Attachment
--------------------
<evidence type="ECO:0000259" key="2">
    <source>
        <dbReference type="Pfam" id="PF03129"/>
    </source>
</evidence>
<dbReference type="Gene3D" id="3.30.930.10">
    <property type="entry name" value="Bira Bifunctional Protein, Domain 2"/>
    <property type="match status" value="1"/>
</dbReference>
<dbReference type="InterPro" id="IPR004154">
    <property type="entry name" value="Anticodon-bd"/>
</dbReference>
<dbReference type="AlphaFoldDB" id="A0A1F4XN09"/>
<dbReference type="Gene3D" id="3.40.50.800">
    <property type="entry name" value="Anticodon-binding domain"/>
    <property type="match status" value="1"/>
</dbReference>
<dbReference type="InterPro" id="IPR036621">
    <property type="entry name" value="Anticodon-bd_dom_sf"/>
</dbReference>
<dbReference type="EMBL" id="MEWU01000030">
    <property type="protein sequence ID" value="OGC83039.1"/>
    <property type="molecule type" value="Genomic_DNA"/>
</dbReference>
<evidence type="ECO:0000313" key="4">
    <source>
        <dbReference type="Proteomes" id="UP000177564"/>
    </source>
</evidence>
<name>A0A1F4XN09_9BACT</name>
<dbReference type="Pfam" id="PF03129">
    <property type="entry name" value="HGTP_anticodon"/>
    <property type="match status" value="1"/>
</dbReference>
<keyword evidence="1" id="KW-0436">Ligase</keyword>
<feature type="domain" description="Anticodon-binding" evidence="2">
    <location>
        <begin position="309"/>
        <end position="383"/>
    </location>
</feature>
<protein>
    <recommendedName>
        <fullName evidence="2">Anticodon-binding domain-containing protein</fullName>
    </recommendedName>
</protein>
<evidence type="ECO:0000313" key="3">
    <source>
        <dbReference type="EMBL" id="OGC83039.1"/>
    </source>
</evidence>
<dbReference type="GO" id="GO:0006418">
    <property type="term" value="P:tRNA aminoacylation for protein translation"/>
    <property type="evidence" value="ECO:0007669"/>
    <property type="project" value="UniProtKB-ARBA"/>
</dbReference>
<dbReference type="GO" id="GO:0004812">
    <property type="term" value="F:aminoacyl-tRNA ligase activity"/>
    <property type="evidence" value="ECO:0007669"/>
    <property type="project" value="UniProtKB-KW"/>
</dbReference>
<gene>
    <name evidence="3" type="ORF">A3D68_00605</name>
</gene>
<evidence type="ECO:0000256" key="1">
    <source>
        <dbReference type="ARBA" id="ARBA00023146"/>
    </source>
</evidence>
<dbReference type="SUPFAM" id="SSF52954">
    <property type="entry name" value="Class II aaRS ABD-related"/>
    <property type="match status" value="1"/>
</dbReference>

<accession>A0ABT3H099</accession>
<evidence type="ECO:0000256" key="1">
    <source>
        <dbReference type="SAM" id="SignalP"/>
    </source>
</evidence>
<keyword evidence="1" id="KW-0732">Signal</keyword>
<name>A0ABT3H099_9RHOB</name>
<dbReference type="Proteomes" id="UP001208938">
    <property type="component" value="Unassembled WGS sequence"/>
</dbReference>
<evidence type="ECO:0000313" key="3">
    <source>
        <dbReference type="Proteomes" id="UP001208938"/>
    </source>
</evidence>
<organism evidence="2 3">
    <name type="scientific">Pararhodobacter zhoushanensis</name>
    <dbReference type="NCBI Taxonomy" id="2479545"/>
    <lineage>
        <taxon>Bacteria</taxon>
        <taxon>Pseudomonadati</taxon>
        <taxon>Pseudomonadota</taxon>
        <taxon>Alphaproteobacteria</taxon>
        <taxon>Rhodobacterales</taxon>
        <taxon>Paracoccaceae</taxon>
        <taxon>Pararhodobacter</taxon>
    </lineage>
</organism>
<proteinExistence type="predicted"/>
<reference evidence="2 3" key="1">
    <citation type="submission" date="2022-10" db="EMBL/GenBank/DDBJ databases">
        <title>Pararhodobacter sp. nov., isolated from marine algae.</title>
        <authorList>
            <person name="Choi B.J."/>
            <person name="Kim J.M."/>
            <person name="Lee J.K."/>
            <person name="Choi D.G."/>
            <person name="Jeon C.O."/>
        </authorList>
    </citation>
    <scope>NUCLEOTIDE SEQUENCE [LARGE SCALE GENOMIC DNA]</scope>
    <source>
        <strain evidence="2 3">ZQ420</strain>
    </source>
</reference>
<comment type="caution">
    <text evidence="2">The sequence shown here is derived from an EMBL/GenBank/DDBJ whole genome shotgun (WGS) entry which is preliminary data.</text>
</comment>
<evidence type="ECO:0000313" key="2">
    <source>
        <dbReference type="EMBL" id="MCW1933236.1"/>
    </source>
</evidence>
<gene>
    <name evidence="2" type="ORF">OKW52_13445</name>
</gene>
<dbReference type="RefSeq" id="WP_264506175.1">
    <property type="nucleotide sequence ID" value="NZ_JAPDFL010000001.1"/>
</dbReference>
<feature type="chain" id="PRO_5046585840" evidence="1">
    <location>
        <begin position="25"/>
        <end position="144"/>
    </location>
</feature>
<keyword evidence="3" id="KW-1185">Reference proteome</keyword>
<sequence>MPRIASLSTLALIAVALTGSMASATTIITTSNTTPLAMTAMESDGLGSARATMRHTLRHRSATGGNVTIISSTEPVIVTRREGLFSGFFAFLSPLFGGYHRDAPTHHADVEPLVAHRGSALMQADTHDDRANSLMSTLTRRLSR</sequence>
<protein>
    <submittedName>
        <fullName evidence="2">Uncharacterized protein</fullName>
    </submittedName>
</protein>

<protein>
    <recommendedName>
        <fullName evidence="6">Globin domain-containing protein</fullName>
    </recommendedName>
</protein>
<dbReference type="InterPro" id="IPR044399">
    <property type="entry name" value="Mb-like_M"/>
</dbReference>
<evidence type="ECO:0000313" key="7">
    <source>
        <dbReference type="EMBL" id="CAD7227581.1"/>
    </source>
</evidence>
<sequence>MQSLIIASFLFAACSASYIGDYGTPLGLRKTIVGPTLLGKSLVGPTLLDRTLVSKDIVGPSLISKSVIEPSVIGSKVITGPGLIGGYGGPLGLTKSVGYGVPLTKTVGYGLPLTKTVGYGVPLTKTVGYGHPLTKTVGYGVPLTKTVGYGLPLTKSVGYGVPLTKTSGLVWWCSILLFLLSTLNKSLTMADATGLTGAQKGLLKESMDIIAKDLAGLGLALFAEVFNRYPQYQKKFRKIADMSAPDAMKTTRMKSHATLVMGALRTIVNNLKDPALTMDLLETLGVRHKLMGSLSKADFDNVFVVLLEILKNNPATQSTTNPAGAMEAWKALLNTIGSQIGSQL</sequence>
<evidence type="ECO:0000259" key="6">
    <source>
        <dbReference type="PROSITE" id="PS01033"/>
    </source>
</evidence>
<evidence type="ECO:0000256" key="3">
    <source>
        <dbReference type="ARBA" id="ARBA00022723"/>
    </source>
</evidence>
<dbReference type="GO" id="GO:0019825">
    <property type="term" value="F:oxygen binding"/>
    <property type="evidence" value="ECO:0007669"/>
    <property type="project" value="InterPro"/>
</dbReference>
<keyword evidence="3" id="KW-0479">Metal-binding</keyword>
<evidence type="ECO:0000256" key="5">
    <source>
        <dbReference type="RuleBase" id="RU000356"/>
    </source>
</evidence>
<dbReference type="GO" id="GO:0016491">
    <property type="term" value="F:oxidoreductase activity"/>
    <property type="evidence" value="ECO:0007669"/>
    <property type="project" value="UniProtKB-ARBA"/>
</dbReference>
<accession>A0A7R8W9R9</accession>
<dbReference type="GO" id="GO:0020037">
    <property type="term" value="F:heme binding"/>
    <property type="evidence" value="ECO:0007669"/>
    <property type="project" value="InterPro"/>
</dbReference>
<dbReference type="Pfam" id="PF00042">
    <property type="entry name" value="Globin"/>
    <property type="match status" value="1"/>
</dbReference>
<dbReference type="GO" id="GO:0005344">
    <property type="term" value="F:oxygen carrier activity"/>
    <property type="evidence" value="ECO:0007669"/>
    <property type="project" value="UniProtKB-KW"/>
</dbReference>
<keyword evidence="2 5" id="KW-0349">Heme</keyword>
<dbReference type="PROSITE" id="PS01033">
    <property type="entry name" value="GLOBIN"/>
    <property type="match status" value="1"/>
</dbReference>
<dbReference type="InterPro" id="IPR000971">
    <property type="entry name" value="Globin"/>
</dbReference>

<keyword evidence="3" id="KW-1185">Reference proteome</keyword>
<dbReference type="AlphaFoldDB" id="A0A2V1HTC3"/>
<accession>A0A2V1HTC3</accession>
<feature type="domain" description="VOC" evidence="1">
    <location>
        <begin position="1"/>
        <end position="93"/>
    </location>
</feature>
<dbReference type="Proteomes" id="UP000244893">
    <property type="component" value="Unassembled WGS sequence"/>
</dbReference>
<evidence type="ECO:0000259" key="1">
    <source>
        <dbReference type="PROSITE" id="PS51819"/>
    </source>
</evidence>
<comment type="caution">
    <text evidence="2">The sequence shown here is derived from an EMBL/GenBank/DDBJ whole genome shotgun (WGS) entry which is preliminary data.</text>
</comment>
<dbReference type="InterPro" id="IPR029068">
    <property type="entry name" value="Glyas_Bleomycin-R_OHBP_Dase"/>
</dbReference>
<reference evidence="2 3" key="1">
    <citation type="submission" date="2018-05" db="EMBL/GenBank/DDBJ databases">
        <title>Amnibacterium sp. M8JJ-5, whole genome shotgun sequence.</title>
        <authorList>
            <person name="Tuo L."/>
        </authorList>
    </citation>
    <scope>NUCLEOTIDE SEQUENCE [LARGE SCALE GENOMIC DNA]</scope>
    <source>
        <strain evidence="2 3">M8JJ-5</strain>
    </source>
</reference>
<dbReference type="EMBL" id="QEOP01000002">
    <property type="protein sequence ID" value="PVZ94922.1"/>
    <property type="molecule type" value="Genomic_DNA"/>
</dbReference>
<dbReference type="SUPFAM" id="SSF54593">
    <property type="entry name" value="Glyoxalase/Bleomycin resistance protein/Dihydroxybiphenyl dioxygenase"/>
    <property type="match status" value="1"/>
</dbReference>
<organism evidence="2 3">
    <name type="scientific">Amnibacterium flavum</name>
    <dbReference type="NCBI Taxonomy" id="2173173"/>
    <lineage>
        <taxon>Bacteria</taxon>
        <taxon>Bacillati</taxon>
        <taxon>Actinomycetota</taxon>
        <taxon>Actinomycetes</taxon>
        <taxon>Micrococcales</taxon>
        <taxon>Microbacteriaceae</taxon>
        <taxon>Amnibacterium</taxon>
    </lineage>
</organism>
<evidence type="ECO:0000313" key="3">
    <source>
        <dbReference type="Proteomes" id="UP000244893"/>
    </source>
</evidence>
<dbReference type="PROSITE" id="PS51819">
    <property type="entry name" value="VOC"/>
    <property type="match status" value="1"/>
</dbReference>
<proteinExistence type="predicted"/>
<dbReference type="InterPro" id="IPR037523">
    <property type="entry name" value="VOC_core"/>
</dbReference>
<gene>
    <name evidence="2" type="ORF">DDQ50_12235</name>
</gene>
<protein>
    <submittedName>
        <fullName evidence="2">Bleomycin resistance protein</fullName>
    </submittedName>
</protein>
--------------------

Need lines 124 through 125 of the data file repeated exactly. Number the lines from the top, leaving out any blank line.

    <source>
        <dbReference type="EMBL" id="MCW1933236.1"/>